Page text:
Special Issue "Small Scale Deformation using Advanced Nanoindentation Techniques, Volume II"

A special issue of Micromachines (ISSN 2072-666X). This special issue belongs to the section "D:Materials and Processing".

Deadline for manuscript submissions: closed (1 May 2020).

Special Issue Editors

Prof. Dr. Ting Tsui
Website
Guest Editor
Department of Chemical Engineering, University of Waterloo, 200 University Avenue West, Waterloo, ON N2L 3G1, Canada
Interests: nanoindentation; sub-micron fabrication; nanomechanics; thin film delaminations; integrate circuits; cell immobilization; morphology control of cells
Special Issues and Collections in MDPI journals
Prof. Dr. Alex A. Volinsky
Website
Guest Editor
Department of Mechanical Engineering, University of South Florida, 4202 E Fowler Ave. ENB 118 Tampa, FL 33620, USA
Interests: thin films processing; mechanical properties and characterization; adhesion and fracture of thin films; nanoindentation; pattern formation; irradiated materials properties; X-Ray diffraction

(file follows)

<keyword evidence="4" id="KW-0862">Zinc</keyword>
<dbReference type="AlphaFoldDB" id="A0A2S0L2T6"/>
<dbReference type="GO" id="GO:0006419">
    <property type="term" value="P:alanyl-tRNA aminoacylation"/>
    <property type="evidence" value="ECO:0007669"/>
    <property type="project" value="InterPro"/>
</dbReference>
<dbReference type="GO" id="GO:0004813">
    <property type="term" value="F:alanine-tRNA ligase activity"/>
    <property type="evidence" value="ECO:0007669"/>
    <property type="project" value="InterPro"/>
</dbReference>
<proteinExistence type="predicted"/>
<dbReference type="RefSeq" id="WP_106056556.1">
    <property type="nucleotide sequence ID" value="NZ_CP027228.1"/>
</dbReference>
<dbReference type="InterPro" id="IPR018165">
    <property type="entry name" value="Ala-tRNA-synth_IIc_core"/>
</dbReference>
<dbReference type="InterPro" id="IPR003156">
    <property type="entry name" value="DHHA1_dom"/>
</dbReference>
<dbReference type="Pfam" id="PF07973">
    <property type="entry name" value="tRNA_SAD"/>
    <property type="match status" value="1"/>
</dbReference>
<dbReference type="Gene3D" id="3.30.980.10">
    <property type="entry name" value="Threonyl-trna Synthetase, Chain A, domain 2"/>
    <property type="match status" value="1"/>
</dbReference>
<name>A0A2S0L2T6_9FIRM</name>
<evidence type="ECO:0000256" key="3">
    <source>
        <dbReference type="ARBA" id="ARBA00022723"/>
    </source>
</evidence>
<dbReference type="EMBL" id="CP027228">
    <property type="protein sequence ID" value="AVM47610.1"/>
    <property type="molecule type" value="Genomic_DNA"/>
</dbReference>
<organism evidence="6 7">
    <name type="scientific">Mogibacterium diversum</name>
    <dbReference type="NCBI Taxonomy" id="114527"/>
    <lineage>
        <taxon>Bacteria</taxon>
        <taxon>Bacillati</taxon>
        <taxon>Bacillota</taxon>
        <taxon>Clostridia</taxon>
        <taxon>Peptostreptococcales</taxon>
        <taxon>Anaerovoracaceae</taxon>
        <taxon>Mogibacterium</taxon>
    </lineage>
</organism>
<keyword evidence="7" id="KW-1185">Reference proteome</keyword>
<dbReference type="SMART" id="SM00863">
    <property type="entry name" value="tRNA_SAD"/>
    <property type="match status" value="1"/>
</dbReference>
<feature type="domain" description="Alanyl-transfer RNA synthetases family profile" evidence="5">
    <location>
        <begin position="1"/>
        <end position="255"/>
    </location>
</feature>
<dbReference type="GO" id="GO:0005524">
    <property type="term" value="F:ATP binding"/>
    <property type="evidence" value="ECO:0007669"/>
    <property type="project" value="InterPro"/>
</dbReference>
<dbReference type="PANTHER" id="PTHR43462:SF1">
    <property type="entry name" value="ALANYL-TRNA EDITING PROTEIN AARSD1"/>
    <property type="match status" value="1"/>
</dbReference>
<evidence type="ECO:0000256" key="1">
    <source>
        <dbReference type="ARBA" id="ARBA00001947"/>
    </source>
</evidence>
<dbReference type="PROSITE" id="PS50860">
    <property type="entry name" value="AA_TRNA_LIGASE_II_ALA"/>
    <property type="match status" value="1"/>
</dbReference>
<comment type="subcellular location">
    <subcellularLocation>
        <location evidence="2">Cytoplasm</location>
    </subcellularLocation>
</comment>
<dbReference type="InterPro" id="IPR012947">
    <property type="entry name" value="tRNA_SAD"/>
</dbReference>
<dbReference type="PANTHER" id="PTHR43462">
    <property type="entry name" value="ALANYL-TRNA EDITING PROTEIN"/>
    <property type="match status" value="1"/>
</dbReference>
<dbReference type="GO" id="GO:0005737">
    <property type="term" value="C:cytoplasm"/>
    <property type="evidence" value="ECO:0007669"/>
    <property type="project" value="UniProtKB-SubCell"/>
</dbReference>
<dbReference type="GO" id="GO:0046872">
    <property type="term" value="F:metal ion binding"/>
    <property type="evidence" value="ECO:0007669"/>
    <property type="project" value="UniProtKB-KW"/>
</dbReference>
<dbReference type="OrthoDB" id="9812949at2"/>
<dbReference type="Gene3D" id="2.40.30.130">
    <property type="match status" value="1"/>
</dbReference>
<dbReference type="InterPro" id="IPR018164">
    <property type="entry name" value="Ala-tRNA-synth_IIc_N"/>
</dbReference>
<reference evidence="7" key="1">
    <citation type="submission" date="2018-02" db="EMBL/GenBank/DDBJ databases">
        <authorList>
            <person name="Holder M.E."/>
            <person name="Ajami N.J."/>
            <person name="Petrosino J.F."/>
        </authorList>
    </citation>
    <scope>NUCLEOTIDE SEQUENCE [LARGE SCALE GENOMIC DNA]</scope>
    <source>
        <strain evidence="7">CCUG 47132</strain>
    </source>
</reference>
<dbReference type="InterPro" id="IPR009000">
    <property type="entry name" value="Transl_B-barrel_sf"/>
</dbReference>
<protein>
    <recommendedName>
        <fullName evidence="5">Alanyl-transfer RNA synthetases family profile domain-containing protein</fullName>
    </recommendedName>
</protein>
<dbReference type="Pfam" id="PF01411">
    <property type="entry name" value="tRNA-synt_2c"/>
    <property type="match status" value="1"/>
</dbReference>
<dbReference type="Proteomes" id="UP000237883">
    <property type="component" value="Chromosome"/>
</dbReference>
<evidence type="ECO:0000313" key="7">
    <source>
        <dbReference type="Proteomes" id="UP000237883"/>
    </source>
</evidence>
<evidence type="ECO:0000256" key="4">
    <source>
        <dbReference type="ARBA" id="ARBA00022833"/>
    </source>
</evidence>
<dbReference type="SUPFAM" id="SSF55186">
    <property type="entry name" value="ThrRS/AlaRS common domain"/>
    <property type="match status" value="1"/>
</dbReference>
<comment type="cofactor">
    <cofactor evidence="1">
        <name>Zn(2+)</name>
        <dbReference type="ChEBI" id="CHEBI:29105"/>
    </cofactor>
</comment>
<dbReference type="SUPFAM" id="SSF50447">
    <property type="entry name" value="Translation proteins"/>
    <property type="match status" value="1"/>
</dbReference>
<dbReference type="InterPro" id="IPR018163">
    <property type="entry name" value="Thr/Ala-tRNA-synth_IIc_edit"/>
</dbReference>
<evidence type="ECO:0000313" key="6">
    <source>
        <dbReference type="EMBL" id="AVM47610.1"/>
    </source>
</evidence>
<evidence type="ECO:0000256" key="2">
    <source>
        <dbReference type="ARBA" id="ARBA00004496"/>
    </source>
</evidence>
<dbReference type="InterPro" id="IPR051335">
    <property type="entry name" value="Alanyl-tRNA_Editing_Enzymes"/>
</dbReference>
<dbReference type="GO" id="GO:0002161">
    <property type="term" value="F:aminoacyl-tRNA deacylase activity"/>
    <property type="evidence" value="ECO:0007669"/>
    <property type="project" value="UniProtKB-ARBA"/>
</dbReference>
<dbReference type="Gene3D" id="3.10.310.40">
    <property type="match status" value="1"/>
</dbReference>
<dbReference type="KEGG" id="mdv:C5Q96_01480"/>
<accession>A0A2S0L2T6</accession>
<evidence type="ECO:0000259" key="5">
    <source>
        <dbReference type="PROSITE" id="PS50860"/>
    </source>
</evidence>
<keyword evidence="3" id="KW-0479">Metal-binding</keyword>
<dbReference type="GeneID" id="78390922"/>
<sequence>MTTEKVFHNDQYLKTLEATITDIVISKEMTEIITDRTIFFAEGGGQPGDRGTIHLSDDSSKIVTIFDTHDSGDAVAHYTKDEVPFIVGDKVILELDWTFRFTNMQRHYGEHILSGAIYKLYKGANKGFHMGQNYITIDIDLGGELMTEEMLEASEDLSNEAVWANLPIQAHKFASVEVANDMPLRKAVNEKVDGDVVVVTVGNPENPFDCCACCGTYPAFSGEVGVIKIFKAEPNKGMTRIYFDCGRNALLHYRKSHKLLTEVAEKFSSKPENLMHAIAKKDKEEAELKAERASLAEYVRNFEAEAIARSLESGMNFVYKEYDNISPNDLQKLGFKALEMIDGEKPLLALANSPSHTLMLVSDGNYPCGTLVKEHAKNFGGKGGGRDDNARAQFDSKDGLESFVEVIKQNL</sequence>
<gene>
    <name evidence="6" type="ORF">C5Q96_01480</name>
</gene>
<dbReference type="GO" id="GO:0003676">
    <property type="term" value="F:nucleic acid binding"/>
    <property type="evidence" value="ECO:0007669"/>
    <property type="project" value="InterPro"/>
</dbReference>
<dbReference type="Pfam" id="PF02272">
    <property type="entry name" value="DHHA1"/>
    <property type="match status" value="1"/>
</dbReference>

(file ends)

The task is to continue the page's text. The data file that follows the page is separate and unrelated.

Special Issues and Collections in MDPI journals

Special Issue Information

Dear Colleagues,

Small-scale mechanical deformations have gained a significant interest over the past few decades, driven by the advances in integrated circuits and microelectromechanical systems. One of the most powerful and versatile characterization methods is the nanoindentation technique. The capabilities of these depth-sensing instruments have been improved considerably. They can perform experiments in vacuum and at high temperatures, such as in situ SEM and TEM nanoindenters. This allows researchers to visualize mechanical deformation and dislocation motion in real time. The time-dependent behavior of soft materials has also been studied in recent research works. This Special Issue on “Small Scale Deformation using Advanced Nanoindentation Techniques“ will provide a forum for researchers from the academic and industrial communities to present advances in the field of small-scale contact mechanics. Materials of interest include metals, glass, and ceramics. Manuscripts related to deformations of biomaterials and biological-related specimens are also welcome. Topics of interest include but are not limited to: